Posted by:16 April, 2012
What syringe should you use to administer drugs via an enteral feeding tube? What do you think?
Any substances given through an enteral feeding tube must be via an enteral syringe or designated enteral feeding set (NPSA, 2007). The use of IV syringes to measure and administer medications through enteral feeding tubes has, in the past, led to fatalities due to the inadvertent IV administration of drugs meant for enteral feeding tubes (Hicks et al, 2008; Nevan et al, 2000). Enteral syringes are currently purple in colour and clearly labelled “for oral/enteral use” to distinguish them from IV syringes.
Three-way taps and syringe tip adaptors should not be used in enteral feeding systems because connection design safeguards can be bypassed (NPSA, 2007). All oral/enteral syringes containing oral liquid medicines must be labelled with the name and strength of the medicine, the patient’s name, and the date and time it was prepared and the person who did it, unless preparation and administration is one uninterrupted process and the unlabelled syringe does not leave the hands of the person who has prepared it. Only one unlabelled syringe should be handled at any one time (NPSA, 2007).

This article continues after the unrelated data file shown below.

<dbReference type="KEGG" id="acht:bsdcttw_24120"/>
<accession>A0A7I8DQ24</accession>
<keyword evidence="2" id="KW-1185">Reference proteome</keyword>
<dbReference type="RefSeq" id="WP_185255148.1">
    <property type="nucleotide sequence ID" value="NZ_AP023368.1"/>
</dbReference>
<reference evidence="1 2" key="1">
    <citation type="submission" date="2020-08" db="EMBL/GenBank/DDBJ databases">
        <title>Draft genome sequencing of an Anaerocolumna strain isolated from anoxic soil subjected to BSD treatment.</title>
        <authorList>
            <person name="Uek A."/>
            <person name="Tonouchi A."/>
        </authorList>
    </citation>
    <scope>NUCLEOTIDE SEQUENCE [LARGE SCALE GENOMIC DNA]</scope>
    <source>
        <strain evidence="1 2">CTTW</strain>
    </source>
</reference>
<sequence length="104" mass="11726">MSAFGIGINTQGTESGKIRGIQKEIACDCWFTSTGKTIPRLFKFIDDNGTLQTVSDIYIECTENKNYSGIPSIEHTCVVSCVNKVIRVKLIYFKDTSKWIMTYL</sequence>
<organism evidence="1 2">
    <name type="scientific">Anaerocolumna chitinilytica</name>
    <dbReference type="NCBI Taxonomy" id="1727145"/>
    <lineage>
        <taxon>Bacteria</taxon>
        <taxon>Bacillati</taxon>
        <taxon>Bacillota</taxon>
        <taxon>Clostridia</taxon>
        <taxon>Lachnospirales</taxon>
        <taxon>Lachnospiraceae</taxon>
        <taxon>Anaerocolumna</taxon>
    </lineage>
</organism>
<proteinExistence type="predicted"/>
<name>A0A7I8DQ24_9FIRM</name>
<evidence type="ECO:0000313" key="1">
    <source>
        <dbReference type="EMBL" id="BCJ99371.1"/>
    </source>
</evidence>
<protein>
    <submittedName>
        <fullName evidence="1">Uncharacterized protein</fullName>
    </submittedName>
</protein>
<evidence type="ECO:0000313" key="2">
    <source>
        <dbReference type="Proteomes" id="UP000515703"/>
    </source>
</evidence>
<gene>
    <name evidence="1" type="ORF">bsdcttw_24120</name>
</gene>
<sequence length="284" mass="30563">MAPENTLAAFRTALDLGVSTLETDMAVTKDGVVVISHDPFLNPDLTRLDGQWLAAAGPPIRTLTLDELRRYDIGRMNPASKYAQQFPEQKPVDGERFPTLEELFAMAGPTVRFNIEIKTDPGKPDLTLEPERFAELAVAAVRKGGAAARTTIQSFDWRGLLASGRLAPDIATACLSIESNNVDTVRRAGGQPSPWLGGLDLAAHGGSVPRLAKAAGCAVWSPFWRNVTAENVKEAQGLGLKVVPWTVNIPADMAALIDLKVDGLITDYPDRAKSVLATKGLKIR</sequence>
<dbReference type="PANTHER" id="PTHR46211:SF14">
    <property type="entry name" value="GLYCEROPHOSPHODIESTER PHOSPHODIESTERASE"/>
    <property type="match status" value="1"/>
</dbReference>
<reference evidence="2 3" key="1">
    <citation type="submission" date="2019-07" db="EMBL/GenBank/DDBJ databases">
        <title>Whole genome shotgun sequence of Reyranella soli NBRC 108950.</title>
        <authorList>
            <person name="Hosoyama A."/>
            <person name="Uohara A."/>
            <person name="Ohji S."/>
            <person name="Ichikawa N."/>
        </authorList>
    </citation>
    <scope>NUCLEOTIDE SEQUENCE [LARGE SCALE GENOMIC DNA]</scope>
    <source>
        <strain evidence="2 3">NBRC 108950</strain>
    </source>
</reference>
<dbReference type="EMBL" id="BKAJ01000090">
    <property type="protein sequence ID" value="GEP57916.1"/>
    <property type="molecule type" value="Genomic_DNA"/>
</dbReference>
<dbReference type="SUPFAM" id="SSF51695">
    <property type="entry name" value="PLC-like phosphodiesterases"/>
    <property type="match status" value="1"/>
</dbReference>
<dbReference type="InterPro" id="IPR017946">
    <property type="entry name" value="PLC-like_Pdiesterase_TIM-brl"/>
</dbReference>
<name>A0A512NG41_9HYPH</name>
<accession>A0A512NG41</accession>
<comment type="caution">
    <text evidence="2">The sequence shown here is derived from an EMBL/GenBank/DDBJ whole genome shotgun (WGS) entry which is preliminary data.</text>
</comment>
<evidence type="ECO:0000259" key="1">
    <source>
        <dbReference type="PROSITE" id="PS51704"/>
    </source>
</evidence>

From Behind the Rituals
Why do you do the things you do? How much of nursing practice is based on ritual and myth and how much on sound evidence? If you have a ritual you’d like to discuss here, email email@example.com